Eeke de Milliano
Eeke is the Head of Business Operations at Stripe, the payments platform used by hundreds of thousands of online businesses. Prior to Stripe Eeke is the Head of Business Operations at Stripe, the payments platform used by hundreds of thousands of online businesses. Prior to Stripe, Eeke worked at McKinsey & Company. She hails from the Netherlands but grew up mostly in Africa.
It’s never been easier to start an online business. But even if you have a great idea and a fabulous product, success is far from guaranteed.
There’s no shortage of challenges to overcome and operational tasks to accomplish on the path to growing your business. Everything from optimizing search results and improving security to devising fresh marketing campaigns to attract new customers and boosting the loyalty of existing ones.
Yet in the quest to make money, online businesses often overlook the process of actually accepting money. It turns out the mechanics really matter.
We’ve learned from many companies how even small tweaks to their customers’ purchase experience have had a meaningful impact on their business — anywhere from thousands to tens of millions of extra dollars in revenue each year.
Here are five such lessons: Things any online company can do to increase conversions.
1. Don’t settle for a redirect
Non-profit charity: water raises money to provide clean drinking water to people around the world.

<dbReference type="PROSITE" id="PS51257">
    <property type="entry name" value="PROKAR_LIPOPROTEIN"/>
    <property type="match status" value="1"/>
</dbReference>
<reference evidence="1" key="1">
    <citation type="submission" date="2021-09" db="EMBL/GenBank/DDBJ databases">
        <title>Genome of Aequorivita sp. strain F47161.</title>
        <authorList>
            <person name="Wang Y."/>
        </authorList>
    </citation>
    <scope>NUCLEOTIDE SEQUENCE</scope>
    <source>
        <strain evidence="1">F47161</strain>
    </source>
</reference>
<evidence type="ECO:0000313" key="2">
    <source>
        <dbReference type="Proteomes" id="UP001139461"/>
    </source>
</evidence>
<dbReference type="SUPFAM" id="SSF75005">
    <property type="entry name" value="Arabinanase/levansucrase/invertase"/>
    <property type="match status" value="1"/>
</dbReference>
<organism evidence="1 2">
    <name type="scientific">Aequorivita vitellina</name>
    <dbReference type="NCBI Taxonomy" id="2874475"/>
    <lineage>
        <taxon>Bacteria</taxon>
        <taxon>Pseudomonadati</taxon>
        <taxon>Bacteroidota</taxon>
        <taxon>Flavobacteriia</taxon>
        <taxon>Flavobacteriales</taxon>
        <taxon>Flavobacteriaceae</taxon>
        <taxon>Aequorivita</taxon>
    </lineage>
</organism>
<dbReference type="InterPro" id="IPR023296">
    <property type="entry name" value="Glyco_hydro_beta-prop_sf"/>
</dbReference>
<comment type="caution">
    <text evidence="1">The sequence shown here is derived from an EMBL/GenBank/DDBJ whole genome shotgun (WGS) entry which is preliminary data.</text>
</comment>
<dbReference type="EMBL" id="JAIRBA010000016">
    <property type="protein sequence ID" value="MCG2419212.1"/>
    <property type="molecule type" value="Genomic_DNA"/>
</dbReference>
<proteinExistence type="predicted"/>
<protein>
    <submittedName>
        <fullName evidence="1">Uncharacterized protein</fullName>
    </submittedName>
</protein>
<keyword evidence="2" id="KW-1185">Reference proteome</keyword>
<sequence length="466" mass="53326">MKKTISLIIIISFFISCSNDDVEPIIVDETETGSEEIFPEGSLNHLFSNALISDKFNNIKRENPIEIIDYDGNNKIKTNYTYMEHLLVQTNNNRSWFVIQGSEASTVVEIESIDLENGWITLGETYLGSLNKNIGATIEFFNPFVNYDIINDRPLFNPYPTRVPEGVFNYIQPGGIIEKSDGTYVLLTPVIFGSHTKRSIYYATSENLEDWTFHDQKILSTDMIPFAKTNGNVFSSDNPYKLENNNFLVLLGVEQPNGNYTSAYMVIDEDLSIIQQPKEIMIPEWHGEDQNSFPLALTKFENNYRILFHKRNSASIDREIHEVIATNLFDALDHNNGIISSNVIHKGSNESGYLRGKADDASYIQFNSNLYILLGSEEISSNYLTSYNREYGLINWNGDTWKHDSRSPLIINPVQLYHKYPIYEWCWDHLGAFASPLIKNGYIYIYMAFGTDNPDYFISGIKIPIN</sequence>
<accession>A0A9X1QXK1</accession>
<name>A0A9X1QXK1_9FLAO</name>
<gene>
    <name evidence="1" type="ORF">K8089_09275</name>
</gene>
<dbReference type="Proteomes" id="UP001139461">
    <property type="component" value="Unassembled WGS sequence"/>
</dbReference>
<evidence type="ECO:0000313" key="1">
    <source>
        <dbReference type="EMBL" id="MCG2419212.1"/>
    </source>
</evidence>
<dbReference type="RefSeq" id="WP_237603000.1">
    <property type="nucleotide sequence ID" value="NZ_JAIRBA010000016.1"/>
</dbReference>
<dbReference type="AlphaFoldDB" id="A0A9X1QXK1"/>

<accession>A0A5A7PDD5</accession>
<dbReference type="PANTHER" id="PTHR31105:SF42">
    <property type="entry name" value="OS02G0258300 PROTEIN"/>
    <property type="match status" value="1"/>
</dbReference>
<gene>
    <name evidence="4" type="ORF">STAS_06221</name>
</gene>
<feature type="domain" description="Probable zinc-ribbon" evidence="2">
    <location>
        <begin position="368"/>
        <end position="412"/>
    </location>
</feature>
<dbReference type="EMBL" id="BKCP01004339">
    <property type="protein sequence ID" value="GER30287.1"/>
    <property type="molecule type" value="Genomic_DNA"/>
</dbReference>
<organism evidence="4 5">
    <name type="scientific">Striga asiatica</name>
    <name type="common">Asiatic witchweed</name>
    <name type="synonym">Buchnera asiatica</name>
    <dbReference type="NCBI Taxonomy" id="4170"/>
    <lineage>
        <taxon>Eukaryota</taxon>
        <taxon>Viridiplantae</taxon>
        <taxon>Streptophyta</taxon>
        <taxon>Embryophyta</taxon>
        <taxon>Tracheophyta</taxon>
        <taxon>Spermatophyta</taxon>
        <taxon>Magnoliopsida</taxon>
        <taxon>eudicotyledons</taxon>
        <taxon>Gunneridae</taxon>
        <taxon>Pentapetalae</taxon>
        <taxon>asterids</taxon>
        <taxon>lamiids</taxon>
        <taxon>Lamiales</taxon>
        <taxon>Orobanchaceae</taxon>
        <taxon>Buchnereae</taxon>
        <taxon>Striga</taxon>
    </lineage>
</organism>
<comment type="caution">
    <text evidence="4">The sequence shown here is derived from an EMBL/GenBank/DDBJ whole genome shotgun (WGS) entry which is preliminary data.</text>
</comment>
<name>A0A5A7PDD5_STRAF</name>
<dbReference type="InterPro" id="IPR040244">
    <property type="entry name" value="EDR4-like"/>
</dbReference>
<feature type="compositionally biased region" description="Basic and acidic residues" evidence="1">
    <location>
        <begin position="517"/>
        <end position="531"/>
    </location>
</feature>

After switching from a donation flow that required potential donors to log into a third-party site to one that allowed them to enter credit card details immediately, charity: water saw a 40 percent increase in donation conversions.
2. Store customers’ payment information
In the age of Uber and Amazon, people expect to enter their credit card details once and be done.
Work with a payment provider who can store customer information securely to facilitate repeat transactions.
If it makes sense, you can also give people the option up front of paying you on a monthly or annual basis. Hamilton College, for example, increased the number of recurring online gifts by 65 percent by offering a recurring donation option.
3. Update cards automatically
About one in five debit and credit cards expire every year. But placing the burden on customers to manually update their card information all but guarantees that many of them won’t.
Use a payment platform that works directly with Visa, MasterCard, American Express and Discover to update your customers’ expired cards automatically so that they don’t have to.
One e-commerce company, for example, made $52,000 from auto-updated credit cards in January 2016 alone.
Industry-wide, we estimate updated cards (which would’ve otherwise expired) account for more than $20 million in online sales every year.
4. Sell globally
Last year there were 2.5 billion people on the internet, most of them outside North America. Today you can expand your addressable market by making it easier for more people, in more places, to buy your product.
In China, the world’s largest country, most people don’t have credit cards — but more than 400 million of them use Alipay.
Other countries similarly have their own popular payment methods: SEPA in Germany, M-Pesa in Kenya, Boletos in Brazil, and so on. Wish saw a 14 percent increase in conversion rates in the Netherlands after beginning to accept iDEAL, a Dutch payment method.
5. But price locally
Show people prices in the currency they use every day.
If a customer is in Cairo, show them Egyptian Pounds; if they’re in Cape Town, show them South African Rand. Even if you want to be paid in US dollars, just presenting prices in local currencies to customers around the world will make them much more likely to complete the purchase.
Doing this from the UK, for example, helped Always Riding see a 50 percent increase in conversions from customers paying in Japan.
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